So it is vitally important for you to protect your heart. Don’t just offer it up for anyone to take pot shots at. Guard it.

Guard it by watching the right stuff and reading healthy things and listening to stuff that will build you up. And maybe most important: be sure that you have someone who is looking out for your heart. Someone who loves you and will do anything to protect you. Guard your heart.

Don’t try to be a hero and survive if your spirit is crushed – you are strong but you’re not that strong.   If your heart is broken and you allow it to go untreated, it will turn to stone. Self-preservation will take over and you will not allow others close enough to hurt you again.  Once our hearts turn hard, the pain only intensifies. You were not created to live with a crushed heart.

When (not if) your heart gets crushed, remember that God is close to those who have a broken heart (Psalms 34:18) and He wants to heal you (Isaiah 61:1, Luke 4:18). He wants to remove your heart of stone and replace it with a new tender heart (Ezekiel 11:19, 36:26).  He wants to love you back into wholeness.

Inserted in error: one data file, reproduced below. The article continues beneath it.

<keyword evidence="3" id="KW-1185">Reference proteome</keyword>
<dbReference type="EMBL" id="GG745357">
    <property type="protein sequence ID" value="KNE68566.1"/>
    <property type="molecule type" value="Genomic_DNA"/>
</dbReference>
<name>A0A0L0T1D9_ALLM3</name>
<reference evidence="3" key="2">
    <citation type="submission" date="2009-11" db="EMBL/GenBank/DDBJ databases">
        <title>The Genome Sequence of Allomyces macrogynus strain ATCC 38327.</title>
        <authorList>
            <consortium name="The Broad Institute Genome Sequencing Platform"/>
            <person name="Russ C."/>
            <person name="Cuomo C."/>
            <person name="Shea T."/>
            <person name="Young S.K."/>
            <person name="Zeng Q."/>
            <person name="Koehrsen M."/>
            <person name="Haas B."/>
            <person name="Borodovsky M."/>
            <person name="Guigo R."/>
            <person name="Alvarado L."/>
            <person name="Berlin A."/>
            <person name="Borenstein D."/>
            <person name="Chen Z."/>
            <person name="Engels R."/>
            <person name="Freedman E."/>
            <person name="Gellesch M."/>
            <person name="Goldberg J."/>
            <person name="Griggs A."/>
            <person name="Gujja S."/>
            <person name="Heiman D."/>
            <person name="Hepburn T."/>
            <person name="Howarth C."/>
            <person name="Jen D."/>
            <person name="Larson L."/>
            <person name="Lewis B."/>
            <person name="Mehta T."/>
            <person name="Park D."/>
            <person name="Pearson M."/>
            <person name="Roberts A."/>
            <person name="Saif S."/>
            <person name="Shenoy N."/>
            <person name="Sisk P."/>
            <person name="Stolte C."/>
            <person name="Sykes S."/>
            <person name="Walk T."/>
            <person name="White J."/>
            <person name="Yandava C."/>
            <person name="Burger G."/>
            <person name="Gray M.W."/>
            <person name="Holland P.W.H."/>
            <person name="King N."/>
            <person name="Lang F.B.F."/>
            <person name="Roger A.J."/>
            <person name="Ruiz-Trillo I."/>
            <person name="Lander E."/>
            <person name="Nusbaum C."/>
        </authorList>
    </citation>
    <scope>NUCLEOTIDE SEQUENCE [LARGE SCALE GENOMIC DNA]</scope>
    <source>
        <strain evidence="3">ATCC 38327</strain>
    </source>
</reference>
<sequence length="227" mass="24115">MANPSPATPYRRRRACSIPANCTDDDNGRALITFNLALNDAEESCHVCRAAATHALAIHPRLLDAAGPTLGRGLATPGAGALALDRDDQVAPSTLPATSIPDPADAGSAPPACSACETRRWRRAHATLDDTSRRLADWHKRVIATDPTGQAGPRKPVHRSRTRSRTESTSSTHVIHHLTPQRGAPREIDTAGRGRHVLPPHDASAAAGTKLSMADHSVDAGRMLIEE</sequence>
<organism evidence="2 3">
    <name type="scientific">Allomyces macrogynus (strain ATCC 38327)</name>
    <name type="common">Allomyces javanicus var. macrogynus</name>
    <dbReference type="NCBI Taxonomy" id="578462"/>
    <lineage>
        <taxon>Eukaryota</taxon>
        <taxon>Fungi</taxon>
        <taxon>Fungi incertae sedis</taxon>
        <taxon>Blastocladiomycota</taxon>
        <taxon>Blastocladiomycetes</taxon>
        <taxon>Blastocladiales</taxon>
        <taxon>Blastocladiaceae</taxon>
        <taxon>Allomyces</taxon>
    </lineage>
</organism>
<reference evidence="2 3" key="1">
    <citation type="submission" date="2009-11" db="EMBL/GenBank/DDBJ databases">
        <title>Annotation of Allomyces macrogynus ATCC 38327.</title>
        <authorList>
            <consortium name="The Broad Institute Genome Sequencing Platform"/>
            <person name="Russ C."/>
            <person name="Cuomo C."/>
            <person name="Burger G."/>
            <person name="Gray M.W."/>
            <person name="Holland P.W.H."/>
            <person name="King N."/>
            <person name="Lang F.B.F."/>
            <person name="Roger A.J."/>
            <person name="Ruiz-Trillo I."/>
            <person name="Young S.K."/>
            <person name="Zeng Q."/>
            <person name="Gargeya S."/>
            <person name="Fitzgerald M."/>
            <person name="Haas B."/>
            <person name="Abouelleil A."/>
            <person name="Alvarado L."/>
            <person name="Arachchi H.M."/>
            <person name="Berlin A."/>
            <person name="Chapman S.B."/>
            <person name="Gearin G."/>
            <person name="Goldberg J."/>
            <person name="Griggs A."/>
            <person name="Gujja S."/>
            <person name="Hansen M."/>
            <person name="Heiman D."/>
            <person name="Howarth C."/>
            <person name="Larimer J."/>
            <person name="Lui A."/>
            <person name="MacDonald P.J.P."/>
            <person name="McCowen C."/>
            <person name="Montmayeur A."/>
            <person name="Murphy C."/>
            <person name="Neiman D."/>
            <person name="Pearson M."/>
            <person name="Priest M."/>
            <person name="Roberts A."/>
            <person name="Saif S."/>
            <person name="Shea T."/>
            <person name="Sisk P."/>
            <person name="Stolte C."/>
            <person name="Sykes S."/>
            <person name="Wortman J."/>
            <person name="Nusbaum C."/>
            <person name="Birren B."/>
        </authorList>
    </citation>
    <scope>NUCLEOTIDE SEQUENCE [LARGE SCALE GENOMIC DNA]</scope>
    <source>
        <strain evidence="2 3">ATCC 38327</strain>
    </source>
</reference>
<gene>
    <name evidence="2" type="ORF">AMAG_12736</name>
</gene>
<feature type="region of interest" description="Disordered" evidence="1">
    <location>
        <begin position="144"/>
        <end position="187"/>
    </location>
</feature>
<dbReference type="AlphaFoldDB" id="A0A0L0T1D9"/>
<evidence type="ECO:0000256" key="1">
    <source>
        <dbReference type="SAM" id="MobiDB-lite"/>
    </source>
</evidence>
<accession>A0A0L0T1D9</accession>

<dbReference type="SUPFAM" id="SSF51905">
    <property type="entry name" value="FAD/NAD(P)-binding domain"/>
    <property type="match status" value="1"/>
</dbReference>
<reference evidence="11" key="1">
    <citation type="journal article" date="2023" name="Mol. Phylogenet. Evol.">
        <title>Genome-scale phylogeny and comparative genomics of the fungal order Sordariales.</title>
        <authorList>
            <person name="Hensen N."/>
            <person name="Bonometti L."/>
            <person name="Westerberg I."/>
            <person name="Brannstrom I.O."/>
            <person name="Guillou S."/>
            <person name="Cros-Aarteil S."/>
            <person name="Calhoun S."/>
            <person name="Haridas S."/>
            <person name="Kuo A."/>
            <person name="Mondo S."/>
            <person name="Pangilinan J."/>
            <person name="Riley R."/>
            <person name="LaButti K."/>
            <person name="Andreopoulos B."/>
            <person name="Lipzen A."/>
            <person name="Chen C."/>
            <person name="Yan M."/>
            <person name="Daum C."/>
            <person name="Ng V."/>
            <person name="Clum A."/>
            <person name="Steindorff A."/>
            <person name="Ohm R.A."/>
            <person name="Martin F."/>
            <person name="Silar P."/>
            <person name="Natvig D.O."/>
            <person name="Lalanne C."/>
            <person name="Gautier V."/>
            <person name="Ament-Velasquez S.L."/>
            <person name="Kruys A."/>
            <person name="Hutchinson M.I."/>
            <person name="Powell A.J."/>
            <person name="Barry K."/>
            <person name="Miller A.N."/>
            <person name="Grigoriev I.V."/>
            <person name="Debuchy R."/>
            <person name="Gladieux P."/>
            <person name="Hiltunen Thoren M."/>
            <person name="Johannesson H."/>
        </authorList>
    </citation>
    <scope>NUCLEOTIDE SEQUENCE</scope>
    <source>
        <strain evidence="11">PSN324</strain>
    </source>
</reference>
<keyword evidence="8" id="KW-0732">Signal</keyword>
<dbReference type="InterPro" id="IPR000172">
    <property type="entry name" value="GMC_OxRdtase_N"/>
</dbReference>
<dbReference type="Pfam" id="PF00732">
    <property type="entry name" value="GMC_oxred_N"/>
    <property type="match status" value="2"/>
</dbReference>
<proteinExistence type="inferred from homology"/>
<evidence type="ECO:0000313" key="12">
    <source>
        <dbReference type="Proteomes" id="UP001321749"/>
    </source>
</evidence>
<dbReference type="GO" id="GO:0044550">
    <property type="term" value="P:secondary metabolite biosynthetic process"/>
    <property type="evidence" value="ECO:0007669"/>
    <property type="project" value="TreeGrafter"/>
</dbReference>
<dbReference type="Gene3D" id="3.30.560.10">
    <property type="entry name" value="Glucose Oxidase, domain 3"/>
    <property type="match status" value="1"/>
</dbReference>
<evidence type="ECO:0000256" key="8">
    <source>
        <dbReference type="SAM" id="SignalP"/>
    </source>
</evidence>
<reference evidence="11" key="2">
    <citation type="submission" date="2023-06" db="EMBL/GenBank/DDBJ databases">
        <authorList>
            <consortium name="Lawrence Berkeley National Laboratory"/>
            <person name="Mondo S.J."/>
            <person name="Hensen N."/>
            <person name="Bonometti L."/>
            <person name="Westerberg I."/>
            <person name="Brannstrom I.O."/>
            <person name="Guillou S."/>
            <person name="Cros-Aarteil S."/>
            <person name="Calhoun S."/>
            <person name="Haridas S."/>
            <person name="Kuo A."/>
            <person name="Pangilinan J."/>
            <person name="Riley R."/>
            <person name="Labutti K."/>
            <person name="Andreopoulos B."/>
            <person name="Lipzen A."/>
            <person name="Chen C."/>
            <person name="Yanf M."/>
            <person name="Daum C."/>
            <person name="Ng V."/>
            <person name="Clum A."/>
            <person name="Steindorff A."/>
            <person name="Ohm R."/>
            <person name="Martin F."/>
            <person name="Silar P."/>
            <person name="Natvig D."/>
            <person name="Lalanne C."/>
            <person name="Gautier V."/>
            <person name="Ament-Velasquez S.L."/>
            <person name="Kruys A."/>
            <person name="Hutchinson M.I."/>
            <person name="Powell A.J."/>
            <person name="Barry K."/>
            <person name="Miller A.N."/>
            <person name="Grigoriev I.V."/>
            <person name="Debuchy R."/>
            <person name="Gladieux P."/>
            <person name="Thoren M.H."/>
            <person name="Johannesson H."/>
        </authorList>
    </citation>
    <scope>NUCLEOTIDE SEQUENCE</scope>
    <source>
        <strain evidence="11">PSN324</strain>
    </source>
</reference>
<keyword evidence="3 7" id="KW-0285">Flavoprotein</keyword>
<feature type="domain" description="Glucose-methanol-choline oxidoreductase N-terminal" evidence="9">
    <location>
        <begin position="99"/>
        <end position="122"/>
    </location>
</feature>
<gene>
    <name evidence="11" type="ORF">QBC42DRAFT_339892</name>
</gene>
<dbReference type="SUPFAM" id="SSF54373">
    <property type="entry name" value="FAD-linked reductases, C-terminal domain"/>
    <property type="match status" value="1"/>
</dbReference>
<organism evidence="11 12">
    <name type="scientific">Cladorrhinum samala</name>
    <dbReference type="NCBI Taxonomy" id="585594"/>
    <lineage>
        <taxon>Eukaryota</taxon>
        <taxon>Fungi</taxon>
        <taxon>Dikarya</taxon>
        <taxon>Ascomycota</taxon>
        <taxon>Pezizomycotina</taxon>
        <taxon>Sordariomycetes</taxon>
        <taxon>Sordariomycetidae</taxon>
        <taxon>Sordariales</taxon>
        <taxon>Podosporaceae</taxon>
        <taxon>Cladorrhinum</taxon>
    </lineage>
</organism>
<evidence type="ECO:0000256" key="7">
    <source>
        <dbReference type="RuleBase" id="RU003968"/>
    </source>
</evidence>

Guard your heart…why? Proverbs tells us …”For it determines the course of life“.

Your future well-being is on the line. And God has some wonderful plans for you! Be sure that you are ready for it! Guard your heart!


think layers

Our relationship with God is designed to grow. We are in a building process. We should not have to start from scratch every day. This requires consistency to the process and loyalty to God.

It helps to consider your life with God as a wall that is being built. Good materials, the right tools and sound construction principles are required, if your wall is to stand.

I love the way Peter states it: “Add to…”

2 Peter 1

5b “make every effort to add to your faith goodness; and to goodness, knowledge; 6 and to knowledge, self-control; and to self-control, perseverance; and to perseverance, godliness; 7 and to godliness, mutual affection; and to mutual affection, love. 8 For if you possess these qualities in increasing measure, they will keep you from being ineffective and unproductive in your knowledge of our Lord Jesus Christ.” (TNIV)